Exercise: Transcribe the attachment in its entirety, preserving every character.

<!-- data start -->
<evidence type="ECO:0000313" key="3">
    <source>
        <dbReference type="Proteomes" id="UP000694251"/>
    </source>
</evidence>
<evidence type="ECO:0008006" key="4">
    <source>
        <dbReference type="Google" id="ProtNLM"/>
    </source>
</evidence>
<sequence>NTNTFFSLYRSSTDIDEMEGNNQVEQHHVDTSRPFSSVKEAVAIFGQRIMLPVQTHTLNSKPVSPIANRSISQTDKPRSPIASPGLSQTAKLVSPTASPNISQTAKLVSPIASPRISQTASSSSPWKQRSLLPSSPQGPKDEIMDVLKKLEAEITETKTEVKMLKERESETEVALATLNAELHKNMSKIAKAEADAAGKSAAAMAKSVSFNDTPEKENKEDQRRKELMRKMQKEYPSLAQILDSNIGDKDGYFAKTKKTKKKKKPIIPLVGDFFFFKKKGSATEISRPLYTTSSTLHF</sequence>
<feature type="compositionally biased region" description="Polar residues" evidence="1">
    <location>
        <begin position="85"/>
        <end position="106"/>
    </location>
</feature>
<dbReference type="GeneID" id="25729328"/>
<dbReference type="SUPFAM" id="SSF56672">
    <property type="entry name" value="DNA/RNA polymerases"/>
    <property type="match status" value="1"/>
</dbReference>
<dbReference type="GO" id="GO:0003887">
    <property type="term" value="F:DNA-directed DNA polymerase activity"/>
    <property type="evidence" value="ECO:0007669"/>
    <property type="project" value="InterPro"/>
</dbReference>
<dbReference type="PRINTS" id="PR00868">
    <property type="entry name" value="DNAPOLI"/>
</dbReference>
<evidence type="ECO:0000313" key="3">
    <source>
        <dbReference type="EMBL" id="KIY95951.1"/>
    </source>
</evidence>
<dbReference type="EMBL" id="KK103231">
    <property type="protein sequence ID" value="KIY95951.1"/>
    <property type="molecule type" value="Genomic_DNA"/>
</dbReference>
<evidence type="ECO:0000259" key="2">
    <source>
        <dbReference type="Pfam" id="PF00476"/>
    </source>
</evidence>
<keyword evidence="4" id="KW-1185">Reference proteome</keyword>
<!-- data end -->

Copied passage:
<evidence type="ECO:0000313" key="3">
    <source>
        <dbReference type="Proteomes" id="UP000694251"/>
    </source>
</evidence>
<evidence type="ECO:0008006" key="4">
    <source>
        <dbReference type="Google" id="ProtNLM"/>
    </source>
</evidence>
<sequence>NTNTFFSLYRSSTDIDEMEGNNQVEQHHVDTSRPFSSVKEAVAIFGQRIMLPVQTHTLNSKPVSPIANRSISQTDKPRSPIASPGLSQTAKLVSPTASPNISQTAKLVSPIASPRISQTASSSSPWKQRSLLPSSPQGPKDEIMDVLKKLEAEITETKTEVKMLKERESETEVALATLNAELHKNMSKIAKAEADAAGKSAAAMAKSVSFNDTPEKENKEDQRRKELMRKMQKEYPSLAQILDSNIGDKDGYFAKTKKTKKKKKPIIPLVGDFFFFKKKGSATEISRPLYTTSSTLHF</sequence>
<feature type="compositionally biased region" description="Polar residues" evidence="1">
    <location>
        <begin position="85"/>
        <end position="106"/>
    </location>
</feature>
<dbReference type="GeneID" id="25729328"/>
<dbReference type="SUPFAM" id="SSF56672">
    <property type="entry name" value="DNA/RNA polymerases"/>
    <property type="match status" value="1"/>
</dbReference>
<dbReference type="GO" id="GO:0003887">
    <property type="term" value="F:DNA-directed DNA polymerase activity"/>
    <property type="evidence" value="ECO:0007669"/>
    <property type="project" value="InterPro"/>
</dbReference>
<dbReference type="PRINTS" id="PR00868">
    <property type="entry name" value="DNAPOLI"/>
</dbReference>
<evidence type="ECO:0000313" key="3">
    <source>
        <dbReference type="EMBL" id="KIY95951.1"/>
    </source>
</evidence>
<dbReference type="EMBL" id="KK103231">
    <property type="protein sequence ID" value="KIY95951.1"/>
    <property type="molecule type" value="Genomic_DNA"/>
</dbReference>
<evidence type="ECO:0000259" key="2">
    <source>
        <dbReference type="Pfam" id="PF00476"/>
    </source>
</evidence>
<keyword evidence="4" id="KW-1185">Reference proteome</keyword>